You wanna fight? Why footballers get targeted
Kung-Fu master, movie star and all-round whoop ass machine Bruce Lee found it hard to walk down the street in Hong Kong without being challenged to a fight by some bloke who’d watched too many of his films.
Lee would receive letters daily from other Kung Fu academies putting forward their best students for a chance to fight the master. Unsurprisingly Lee was not amused: “I find this sort of thing really annoying, I’m not going to fight with anybody.”
The bashing of AFL superstar Lance “Buddy” Franklin in a Perth nightclub (at least on the facts available) is further evidence of a less sophisticated Australian version of this ego driven phenomena.
Our version of the ancient honorable challenge involves a stupid pissed bloke confronting a drinking sport’s star and letting him know how shit they really did play in round 14 and why he’s been overrated since day one and come to think of it he oughta take him out of commission right now.
This either ends in sport’s star getting attacked or punching out said annoying pissed bloke, or a combination of the two.
It goes without saying that elite athletes, especially footballers of all codes, have the uncanny ability to act like complete tossers when in a group together. Tosser high master black-belt status is generally reached during the end of season celebrations.
You cannot blame any member of the public for Jason Taylor recently getting sacked from the Rabbitohs after getting in a fight with his own player.
But there is an often unrecognized element to sport stars behaving badly that is the fault of the general public and not some alcohol fuelled, drug crazed egomaniac that turned on some unsuspecting member of society.
It’s true that a lot of these incidents invariably happen at about 3 am at a “notorious Kings Cross nightspot”, but footballers, especially at the end of the season, have as much right to be in a nightclub as anyone else.
Last year Wests Tigers rugby league genius and all-round nice guy Benji Marshall (I must admit to being a big Tigers’ fan) was attacked in a Kings Cross club after being baited by a bloke for around 20 minutes, which included being spat at.
The Daily Telegraph ran photos of the fight which they bought off an on-looker.
Despite the paper making it clear Marshall had done nothing to provoke the bloke at the bar, Marshall accused the Tele of orchestrating a set-up with a waiting photographer. It turned out Marshall hadn’t been set-up, but you could forgive him for thinking as much.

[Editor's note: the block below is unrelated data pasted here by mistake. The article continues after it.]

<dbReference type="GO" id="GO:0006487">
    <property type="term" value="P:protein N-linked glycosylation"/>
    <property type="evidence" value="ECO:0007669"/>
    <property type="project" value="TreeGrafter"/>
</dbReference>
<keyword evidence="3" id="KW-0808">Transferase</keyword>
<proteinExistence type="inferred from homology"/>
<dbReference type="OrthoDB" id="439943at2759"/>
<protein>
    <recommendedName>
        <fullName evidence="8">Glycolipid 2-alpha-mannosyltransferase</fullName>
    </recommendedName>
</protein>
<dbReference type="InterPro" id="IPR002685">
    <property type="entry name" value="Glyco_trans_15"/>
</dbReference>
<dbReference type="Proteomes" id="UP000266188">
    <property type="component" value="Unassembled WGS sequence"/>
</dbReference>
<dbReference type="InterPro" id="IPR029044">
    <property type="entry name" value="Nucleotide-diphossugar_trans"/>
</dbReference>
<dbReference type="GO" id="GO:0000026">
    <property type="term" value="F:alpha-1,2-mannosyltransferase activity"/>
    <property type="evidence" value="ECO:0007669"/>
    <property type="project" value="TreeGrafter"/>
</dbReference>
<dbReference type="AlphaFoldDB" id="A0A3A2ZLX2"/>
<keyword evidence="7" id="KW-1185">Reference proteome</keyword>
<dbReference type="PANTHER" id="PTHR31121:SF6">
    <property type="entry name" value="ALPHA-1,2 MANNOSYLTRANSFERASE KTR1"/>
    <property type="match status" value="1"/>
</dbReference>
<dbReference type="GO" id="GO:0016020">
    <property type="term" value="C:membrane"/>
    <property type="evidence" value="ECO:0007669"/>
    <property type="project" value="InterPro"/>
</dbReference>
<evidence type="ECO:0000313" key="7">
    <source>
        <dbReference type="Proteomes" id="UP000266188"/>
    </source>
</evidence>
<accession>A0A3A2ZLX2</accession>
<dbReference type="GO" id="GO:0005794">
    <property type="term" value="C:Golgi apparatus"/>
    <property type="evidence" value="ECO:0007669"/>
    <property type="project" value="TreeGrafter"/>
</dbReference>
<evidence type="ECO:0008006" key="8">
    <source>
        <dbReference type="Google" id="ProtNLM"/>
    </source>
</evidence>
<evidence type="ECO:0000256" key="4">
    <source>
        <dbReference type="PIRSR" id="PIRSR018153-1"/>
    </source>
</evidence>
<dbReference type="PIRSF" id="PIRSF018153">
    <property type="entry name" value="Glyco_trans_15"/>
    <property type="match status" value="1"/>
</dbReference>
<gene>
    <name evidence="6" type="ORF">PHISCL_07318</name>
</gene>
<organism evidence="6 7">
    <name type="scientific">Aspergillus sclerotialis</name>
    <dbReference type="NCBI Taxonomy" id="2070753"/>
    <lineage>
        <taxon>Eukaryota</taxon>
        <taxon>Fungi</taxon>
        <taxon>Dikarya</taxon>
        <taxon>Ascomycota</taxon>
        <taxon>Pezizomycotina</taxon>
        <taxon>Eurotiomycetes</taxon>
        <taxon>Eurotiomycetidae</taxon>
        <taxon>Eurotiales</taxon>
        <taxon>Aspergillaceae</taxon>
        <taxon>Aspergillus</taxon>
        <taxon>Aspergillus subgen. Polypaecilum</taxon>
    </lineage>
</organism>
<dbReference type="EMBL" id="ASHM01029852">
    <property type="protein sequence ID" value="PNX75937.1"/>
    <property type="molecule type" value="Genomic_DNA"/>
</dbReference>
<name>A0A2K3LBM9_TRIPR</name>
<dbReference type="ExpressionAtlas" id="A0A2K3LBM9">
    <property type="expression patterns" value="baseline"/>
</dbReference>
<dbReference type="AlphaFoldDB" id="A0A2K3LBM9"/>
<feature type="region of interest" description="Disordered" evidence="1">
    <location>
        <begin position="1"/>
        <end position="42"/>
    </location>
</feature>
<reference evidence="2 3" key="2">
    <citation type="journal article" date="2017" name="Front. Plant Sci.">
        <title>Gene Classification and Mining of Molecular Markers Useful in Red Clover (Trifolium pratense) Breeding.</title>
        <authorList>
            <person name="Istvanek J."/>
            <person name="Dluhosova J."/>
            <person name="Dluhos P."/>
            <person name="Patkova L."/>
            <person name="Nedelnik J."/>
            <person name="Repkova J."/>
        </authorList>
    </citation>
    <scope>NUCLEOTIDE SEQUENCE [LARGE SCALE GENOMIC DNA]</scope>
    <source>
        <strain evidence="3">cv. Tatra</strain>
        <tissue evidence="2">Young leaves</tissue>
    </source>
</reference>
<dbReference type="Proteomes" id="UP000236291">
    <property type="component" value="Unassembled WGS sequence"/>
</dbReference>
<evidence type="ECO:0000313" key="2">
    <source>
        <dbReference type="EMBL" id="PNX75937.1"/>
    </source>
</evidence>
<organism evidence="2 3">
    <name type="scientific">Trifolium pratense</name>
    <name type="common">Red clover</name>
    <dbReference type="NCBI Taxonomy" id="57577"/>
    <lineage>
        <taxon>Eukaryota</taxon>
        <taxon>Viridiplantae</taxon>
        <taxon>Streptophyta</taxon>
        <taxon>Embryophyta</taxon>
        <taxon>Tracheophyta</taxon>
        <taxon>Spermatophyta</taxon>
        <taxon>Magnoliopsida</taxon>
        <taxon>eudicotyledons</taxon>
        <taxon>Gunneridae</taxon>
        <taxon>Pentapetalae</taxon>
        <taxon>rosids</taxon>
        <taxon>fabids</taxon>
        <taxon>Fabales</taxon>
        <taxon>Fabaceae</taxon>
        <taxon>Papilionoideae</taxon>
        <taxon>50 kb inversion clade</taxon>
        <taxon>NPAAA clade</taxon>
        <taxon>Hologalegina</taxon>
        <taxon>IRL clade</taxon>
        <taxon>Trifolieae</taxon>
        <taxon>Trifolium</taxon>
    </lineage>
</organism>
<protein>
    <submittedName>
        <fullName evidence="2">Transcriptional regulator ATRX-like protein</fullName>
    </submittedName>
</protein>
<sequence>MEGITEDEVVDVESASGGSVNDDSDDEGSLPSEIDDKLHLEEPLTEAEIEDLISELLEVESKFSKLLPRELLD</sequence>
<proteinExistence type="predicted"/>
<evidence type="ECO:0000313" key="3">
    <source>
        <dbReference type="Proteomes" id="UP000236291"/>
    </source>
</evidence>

Despite the notion of planting a provocateur grossly over estimating the organizational capabilities of Australian newspapers, the fact the provocation was so incessant and there was somebody on hand to photograph him shows that newspapers wouldn’t need to run a set-up. It’s just the lot of someone like Marshall when they choose to go out at night now.
Marshall’s retaliation was one end of the spectrum when a player was almost entirely exonerated. But in incidents where the player is not as restrained as Benji Marshall they might not be as lucky, and neither may the pissed challenger.
It’s not clear what the circumstances leading up to Buddy Franklin’s bashing were but he was out with his sister West Coast Fever Netballer Bianca Franklin and her boyfriend, Wallabies fly-half Matt Giteau, as well as fellow Wallaby Nathan Sharpe. Four people who are likely to attract attention at any bar in the country.
Police are saying that Franklin had nothing to do with the fight and for his part Franklin said in a statement this afternoon:
“I was on the way to the toilet when an altercation broke out and I copped one in the face.”
“I’m fine, no real injury, it’s just a bit disappointing to have that happen when you’re out just trying to enjoy some time off with family and friends.”
We could imagine the disastrous fall-out for Buddy if he had thumped someone back in the head, let alone the real threat of an athlete like him being capable of killing someone with a well-placed punch or two. To his credit, Franklin seems to have chosen not to open up the can of whoop ass on the thoughtful individual who thought it a good idea to punch one of the largest men in the AFL.
Footballers are often responsible for the fall-out from their own stupid behavior but they can’t always be responsible for that of others around them. The Buddy incident is a further reminder of the fact that in life, as in football, dickheads will be dickheads.
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